Our simple steps to reduce the stress of claiming on your motorbike insurance.
In most cases, making a claim on your motorbike insurance should be straightforward.
However, some factors make claiming difficult. For example, disputes over blame or if the other driver is uninsured.
But you’ll be able to minimise the hassle if you can provide your insurer with as much information as possible.
What to do if you’re in an accident
Firstly, make sure safety concerns have been addressed. After this, you can think about steps you need to take before making a claim.
Make a note of the registrations of the other vehicles involved.
Take the names and contact details of the other motorists, passengers and other witnesses. Road users are obliged to share this information, as well as their insurance details.
Try to sketch out what happened in the accident.
Take photographs of the aftermath if possible.
And make a note of your location, including road or street names, and the nearest house numbers or businesses. Write down any other information that could be relevant such as road or weather conditions, plus time of day.
Dealing with your insurer
Following an accident, you should contact your insurer as soon as possible to report the matter. This applies whether you are planning to make a claim or not, and should be done within 24 hours.
If you want to go ahead, your insurer will ask an assessor to evaluate the cost of repair. This’ll usually involve taking your bike to a local garage approved by your provider. Depending on your policy, you may get a courtesy bike while yours is being repaired.
If you take your motorbike to a garage of your choice for repairs, you’re unlikely to be able to claim the costs back from your insurer.
If you’re at fault, you’ll have to pay the excess on any claim you make on your own insurance. However, if you’re claiming from another motorist’s provider, you won’t have to pay the excess.
What if your motorbike is written off?
Your insurer’s assessor will declare your bike a write-off if the cost to repair it is greater than its value. In which case they’ll offer you a cash sum, less any excess.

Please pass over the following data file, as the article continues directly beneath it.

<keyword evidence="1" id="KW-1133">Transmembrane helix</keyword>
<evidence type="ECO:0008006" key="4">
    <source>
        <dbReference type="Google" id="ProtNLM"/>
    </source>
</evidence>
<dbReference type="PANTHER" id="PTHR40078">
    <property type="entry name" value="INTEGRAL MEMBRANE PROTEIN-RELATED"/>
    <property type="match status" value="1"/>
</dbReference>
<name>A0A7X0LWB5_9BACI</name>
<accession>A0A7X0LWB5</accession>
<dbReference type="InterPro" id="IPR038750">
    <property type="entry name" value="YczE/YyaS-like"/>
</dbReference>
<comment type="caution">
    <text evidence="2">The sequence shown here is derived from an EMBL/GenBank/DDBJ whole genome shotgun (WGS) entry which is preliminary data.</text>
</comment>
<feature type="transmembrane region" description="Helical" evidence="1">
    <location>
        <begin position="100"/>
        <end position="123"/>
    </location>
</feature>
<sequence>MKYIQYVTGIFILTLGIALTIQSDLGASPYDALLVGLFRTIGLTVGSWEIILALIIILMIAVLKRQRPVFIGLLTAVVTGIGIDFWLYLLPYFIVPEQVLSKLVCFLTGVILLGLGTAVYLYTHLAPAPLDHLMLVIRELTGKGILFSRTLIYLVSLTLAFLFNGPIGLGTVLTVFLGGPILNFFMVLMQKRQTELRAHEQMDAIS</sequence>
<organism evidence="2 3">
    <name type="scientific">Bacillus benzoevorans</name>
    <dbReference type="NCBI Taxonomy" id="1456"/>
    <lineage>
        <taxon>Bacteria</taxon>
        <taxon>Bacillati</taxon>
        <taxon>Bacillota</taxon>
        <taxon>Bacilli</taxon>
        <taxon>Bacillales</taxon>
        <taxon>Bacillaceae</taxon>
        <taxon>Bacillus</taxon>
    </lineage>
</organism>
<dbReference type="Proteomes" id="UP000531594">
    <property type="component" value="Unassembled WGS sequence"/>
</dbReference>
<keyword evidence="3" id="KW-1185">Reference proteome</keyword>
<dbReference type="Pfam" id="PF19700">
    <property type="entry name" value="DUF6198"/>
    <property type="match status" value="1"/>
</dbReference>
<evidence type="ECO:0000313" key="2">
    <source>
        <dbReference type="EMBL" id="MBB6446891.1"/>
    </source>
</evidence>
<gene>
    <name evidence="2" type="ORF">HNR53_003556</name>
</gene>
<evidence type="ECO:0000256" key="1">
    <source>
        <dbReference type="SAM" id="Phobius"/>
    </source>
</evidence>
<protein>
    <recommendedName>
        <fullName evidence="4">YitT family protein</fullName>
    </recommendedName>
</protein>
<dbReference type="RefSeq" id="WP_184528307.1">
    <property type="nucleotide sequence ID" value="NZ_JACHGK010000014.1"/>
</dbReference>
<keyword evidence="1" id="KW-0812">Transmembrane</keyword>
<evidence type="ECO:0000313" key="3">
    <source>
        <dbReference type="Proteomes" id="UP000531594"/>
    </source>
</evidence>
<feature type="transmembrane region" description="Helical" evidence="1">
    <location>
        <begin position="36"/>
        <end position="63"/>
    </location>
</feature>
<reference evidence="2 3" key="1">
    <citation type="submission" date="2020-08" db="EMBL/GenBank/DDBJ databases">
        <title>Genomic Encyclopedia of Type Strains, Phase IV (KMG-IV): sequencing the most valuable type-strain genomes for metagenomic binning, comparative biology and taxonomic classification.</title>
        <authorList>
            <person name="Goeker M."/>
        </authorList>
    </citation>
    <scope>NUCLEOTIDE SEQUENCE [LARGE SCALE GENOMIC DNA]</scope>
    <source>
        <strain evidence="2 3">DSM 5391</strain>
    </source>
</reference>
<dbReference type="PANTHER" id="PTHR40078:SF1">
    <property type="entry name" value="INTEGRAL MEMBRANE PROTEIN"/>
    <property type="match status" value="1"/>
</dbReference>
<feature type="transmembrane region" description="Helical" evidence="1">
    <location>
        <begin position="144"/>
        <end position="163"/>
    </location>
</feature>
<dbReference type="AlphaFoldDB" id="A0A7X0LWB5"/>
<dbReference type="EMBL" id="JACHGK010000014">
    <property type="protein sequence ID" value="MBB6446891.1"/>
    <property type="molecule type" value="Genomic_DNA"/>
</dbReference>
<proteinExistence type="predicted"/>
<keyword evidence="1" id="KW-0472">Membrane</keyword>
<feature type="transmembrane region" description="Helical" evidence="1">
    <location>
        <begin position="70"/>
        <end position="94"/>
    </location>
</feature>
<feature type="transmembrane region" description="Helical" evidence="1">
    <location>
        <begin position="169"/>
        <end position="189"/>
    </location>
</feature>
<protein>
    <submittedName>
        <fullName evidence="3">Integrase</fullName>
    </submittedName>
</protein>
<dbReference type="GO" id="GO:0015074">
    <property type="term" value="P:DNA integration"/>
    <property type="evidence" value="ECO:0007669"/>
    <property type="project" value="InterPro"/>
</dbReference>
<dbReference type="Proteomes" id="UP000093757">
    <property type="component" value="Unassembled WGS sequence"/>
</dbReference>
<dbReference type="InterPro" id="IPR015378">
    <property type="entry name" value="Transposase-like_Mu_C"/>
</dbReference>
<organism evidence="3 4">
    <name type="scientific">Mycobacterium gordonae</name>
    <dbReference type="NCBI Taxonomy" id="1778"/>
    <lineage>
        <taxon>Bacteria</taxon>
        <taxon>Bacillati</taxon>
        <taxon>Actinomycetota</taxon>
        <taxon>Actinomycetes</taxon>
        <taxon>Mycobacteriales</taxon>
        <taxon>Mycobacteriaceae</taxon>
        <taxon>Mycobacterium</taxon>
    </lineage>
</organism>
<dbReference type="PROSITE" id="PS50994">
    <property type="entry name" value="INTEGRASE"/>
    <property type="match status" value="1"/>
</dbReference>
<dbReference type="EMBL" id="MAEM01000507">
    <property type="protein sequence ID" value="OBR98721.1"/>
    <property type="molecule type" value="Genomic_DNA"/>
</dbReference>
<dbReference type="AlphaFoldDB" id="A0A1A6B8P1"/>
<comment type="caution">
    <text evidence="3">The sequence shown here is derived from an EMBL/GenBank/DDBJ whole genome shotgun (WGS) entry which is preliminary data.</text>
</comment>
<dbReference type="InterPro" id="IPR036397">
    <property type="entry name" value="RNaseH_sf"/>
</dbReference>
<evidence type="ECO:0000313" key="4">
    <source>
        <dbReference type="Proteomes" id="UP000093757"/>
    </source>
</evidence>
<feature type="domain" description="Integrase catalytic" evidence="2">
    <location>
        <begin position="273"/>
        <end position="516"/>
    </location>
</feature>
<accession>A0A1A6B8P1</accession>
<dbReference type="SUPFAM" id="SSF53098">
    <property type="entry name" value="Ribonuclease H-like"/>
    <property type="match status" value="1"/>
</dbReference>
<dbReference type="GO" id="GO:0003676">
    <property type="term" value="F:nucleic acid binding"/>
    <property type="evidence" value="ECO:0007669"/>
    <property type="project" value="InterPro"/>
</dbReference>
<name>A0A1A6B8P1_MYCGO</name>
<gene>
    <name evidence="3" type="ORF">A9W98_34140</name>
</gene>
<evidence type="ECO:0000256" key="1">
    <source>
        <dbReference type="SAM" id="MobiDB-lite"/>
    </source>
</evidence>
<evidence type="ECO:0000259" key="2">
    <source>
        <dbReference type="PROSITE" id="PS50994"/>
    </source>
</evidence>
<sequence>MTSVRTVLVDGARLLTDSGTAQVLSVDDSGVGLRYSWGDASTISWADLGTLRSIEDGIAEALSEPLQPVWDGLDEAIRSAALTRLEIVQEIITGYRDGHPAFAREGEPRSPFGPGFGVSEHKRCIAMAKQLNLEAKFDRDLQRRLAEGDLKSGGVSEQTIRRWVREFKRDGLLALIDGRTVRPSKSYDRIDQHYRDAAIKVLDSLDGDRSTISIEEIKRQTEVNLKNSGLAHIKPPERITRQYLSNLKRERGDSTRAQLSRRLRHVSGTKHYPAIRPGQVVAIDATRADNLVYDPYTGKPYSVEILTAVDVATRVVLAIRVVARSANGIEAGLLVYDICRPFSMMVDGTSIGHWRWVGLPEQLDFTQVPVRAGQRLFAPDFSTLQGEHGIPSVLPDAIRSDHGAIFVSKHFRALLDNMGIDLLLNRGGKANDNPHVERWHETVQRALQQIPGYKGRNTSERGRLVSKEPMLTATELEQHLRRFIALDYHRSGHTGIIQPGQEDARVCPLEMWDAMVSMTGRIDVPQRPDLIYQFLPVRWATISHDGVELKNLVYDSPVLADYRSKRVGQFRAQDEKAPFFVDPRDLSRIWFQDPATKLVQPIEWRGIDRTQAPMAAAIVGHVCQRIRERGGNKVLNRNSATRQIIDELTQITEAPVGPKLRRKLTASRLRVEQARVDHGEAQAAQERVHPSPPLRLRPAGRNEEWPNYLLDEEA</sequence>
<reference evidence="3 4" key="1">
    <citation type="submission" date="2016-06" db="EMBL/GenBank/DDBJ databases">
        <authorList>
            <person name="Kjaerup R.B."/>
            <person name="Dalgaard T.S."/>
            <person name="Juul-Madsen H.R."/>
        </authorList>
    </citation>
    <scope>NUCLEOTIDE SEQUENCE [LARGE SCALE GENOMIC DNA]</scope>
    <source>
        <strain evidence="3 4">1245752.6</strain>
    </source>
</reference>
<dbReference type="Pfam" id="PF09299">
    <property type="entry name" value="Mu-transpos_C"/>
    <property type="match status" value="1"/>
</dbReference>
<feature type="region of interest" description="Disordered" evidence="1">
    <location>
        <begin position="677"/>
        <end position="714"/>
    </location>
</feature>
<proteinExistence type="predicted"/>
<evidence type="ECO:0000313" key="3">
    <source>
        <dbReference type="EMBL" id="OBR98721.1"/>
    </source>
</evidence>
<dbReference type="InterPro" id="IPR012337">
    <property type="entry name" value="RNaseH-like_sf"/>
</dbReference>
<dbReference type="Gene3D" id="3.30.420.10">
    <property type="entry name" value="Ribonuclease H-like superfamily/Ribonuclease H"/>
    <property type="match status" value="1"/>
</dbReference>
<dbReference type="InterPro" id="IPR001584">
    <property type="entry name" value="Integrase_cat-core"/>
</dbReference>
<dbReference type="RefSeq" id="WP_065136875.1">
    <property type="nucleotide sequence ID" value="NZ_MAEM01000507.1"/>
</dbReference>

To work out whether this sum is fair, you should research the value of bikes as similar as possible to yours on the market.
It’s worth noting that any vehicle bought new will be affected by depreciation. This means your cash sum may be less than the initial amount you paid for the bike.
If you’ve made any changes that enhance your motorcycle’s value – for example modifications – tell your insurer and supply receipts or records of the work done.
If you can’t agree a fair figure for a write-off, you can go to the Financial Ombudsman Service. It’ll help to negotiate a settlement, or provide support if you’re unhappy with any other part of the claims process.
Claiming after an accident with an uninsured driver
If you’re comprehensively covered and in an accident with an uninsured driver, you’ll be able to claim on your own insurance.
Unless your policy specifically waives this, it may mean a loss of your no-claims bonus. This means you’ll have to pay your normal excess.
If you don’t have comprehensive cover, you may be able to make a claim from the Motor Insurers’ Bureau. However, any payments from the MIB are subject to a £300 excess.
Other types of claim
If your bike’s stolen, damaged or vandalised while parked, it’s important to gather as much information as possible.
In cases of theft or vandalism, always keep a record of your dealings with the police and your crime reference number.
This can then be passed onto your insurer, which will help them deal with the claim as quickly as possible.